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Katelyn McLaughlin
Katelyn McLaughlin
Katelyn McLaughlin's Blog

Coliform Sampling

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There are a variety of bacteria, parasites, and viruses which can cause health problems when humans ingest them in drinking water. Testing water for each of these germs would be difficult and expensive. Instead, water quality and public health workers measure for the presence of bacteria in drinking water using coliform bacteria as an indicator. The presence of any coliforms in drinking water suggests that there may be disease-causing agents in the water.

We have 499 resources (and counting) on Total Coliform in our Documents Database that provide valuable information on this topic. You can search for documents on potential pathways for coliform contamination, coliform bacteria and well water sampling, best practices for coliform sampling, and many other useful guides that will help you to deliver safe and clean water to utility customers. 

To access the wealth of knowledge on Total Coliform within our database just select "CATEGORY" in the dropdown then choose "Total Coliform." Once you make that selection, a second dropdown will appear where you can choose "HOST," “TYPE,” or “STATE” to narrow the search even further. If you have a specific search term in mind, use the “Keyword Filter” search bar on the right side of the screen.

This is part of our A-Z for Operators series.

Stormwater Runoff

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Stormwater runoff is generated when precipitation from rain and snowmelt events flows over land or impervious surfaces and does not percolate into the ground. As the runoff flows over the land or impervious surfaces (i.e. paved streets, parking lots, building rooftops, etc.), it accumulates debris, chemicals, sediment, and other pollutants that could adversely affect water quality if the runoff is discharged untreated. Storm sewers can be connected to sanitary sewers and is treated as wastewater when that is the case, so that when discharged it is better for the environment.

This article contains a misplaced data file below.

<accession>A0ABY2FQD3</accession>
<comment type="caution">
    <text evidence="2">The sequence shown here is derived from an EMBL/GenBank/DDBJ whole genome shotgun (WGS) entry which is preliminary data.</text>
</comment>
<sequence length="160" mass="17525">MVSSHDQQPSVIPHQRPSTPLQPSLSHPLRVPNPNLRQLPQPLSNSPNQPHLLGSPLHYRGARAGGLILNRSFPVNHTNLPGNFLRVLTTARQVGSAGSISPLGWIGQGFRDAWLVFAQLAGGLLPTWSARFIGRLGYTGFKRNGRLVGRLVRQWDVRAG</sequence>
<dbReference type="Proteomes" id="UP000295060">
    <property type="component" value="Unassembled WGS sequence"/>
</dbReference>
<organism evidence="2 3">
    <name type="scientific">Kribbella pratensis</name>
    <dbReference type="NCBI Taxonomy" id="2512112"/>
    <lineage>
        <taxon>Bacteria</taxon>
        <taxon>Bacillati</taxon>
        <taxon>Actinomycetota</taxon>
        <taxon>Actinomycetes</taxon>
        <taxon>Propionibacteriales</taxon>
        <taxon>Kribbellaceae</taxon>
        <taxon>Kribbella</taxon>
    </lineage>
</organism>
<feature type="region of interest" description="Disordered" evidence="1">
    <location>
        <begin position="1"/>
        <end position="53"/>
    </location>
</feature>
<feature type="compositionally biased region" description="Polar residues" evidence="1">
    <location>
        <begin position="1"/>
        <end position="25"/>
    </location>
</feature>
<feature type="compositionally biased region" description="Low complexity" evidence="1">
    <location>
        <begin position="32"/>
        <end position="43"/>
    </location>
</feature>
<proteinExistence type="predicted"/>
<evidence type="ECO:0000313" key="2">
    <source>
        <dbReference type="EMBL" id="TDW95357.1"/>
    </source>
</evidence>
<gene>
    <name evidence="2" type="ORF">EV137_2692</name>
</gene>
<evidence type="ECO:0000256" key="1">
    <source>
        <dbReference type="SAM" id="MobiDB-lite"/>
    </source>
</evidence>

We have 554 resources (and counting) on Stormwater in our Documents Database that provide valuable information on this topic. You can search for documents on wet weather management strategies, how to verify the source of inappropriate discharges to storm drainage systems, how to develop a CSO Long-Term Control Plan, and many other useful guides that will help you to deliver safe and clean water to utility customers. 

To access the wealth of knowledge on Stormwater within our database just select "CATEGORY" in the dropdown then choose "Stormwater." Once you make that selection, a second dropdown will appear where you can choose "HOST," “TYPE,” or “STATE” to narrow the search even further. If you have a specific search term in mind, use the “Keyword Filter” search bar on the right side of the screen.

This is part of our A-Z for Operators series.

Septic System Inspection Basics

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Inspections are an integral part of making sure that a septic system is operating properly. Homeowners often overlook having a septic inspection done since systems are located underground and out of sight. However, regular inspections help to make sure that everyone in the household is protected from getting sick due to leaks or any other issues from the septic system. A routine inspection schedule will help to prevent the necessity of expensive repairs to the system and to avoid a sewage backup in the home. Septic system inspections should be done every 1 to 3 years for as long as you own your home.

What to expect in a typical septic system inspection? In general, an inspection will involve the following: